“A Walk in the Woods” with Mom

Every night before she goes to sleep, I read to Mom. Sometimes it’s a devotional like Jesus Calling or a chapter from her Bible. Sometimes I give her a “sneak preview” of one of the books I’m editing. (She particularly liked Forgiveness Makes You Free, by Fr. Ubald Rugirangoga.

If you liked the movie, read the book … Heck, even if you DIDN’T, read it anyway!

This weeks’ book du jour is from my favorites shelf, A Walk in the Woods by Bill Bryson. For those who haven’t yet stumbled on this one (and who missed the movie), it’s a delightful romp about two middle-aged men who set put one spring to walk the two-thousand something miles of the Appalachian Trail.

Now, my mother and I have some history with this particular trail. When I was a Junior in Girl Scouts, and my mom was the troop leader, she and her friend decided to take a group of us to High Point State Park to practice our trail marking skills. She divided us into three groups: The first group was to mark the trail, second to follow the marks, and the third (also presumably following) would clean up as they went. We would all meet back at the car for Smores before heading back to the school parking lot to our parents.

Our third group fared best. When the second group managed to erase the trail marks in their eagerness to read the signs, the third group merely followed the path back to the car. An hour later, when the other two groups didn’t show up, the leader decided to take her group back to the school so their parents wouldn’t worry. Meanwhile, the first group had missed the park’s markings, and took a “shortcut” that put us on the Appalachian Trail. Two hours later, my mother was standing on the side of the road with eight middle-schoolers (group two had caught up with her), miles away from where we should have been.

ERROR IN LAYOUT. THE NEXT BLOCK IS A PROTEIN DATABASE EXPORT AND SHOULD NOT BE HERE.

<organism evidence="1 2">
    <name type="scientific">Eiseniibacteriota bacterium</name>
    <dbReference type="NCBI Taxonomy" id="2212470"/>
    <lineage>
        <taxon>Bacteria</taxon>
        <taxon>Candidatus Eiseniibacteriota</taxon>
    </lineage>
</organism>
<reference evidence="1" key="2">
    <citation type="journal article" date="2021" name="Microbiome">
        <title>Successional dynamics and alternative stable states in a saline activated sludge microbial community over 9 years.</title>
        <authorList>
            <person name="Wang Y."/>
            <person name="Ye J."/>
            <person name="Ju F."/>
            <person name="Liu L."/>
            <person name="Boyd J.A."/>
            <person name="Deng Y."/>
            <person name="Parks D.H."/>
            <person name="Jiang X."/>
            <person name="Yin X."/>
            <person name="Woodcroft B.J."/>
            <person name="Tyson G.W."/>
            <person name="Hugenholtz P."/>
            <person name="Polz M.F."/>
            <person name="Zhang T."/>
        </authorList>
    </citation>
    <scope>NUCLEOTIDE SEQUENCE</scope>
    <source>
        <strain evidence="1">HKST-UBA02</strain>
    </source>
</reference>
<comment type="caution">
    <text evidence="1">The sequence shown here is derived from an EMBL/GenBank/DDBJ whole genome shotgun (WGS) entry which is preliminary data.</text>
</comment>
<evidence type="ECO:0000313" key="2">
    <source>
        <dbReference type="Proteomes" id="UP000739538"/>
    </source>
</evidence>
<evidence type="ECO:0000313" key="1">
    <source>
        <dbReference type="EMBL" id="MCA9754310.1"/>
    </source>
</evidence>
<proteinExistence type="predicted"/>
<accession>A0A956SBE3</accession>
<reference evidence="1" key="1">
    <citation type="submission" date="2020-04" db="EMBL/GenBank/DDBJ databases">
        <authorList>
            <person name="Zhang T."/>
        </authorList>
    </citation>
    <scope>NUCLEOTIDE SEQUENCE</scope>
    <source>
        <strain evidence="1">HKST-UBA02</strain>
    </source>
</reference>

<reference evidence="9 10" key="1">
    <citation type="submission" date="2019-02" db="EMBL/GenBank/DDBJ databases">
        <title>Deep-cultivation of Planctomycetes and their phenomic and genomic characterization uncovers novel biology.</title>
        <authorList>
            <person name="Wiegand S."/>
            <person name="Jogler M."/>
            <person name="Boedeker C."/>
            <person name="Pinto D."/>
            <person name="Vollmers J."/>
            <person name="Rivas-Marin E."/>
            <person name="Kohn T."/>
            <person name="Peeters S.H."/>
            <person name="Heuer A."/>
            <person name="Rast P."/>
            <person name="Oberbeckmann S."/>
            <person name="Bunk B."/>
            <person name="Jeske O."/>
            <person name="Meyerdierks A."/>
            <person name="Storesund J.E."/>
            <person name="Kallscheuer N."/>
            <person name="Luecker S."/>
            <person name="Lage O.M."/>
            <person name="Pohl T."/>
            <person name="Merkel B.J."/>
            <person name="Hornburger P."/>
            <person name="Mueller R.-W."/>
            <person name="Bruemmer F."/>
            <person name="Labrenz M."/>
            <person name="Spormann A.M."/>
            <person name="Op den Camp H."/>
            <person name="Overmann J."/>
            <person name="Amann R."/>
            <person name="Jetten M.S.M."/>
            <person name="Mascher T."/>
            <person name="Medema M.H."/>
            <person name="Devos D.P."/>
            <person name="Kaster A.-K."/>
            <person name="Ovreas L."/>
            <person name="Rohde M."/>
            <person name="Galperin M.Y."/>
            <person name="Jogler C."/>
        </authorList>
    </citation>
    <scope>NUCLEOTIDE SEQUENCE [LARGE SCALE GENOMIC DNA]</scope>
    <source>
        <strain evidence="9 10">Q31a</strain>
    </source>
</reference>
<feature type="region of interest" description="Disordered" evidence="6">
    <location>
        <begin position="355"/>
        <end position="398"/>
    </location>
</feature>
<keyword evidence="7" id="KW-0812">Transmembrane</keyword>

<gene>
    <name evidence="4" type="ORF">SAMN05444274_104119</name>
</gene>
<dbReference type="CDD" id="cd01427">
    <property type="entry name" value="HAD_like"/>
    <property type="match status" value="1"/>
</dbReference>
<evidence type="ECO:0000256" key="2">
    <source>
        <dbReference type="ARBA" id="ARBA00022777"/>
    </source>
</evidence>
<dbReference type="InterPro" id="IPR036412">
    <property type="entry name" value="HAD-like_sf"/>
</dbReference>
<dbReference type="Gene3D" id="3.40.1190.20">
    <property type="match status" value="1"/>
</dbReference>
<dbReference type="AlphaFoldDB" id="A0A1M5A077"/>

This was long before cell phones (or Amber Alerts). As dusk fell, we emerged from the woods and found ourselves on the side of a (relatively) busy highway. And so, when a bearded gentlemen in a Volkswagen bus pulled up and offered us a lift back to the park … I guess some angels do wear flannel.

I don’t remember what happened after that, other than (a) we arrived back in the school parking lot three hours after we said we’d be there and (b) it was the last troop outing I remember my mother leading. Apart from missing the smores (the greedy guts in the first group ate them all), we were none the worse for wear. It had been an adventure, and one of the few clear memories I still have of my scouting experiences. Not all bad, right?

So … this week as Mom and I read this Appalachian Trail adventure,  and laugh over the antics of Bill and Katz, I’m happy to find that Mom is alert and seems to be enjoying it more than some of the other books I’ve tried. “I just love the Appalachian Trail,” she murmurs.

So do I, Mom. So do I.

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Like Deckchairs on the Titanic … a Time for Comfort

stepping-stonesI’ve never visited anyone in a place like this before, let alone a loved one. It wasn’t until dad grabbed my hand that I realized my fists were clenched. His touch also prompted me to take a deep breath — turns out I wasn’t breathing, either. Odd.

Inside, a small scattering of residents were camped out in the common room, some sleeping, some watching T.V. Mom was sleeping on a sofa, and when I touched her shoulder, she opened her eyes, focused … and smiled. Quickly she sat up and hugged me, and I waited for her to say something.

For two hours, I waited. We communicated with an improvised game of charades. I stink at charades. It was painful, seeing her life reduced to a single room with a colorless bedcovering and bare walls. And in that moment, I knew what my task this week was going to be: a bit of beauty.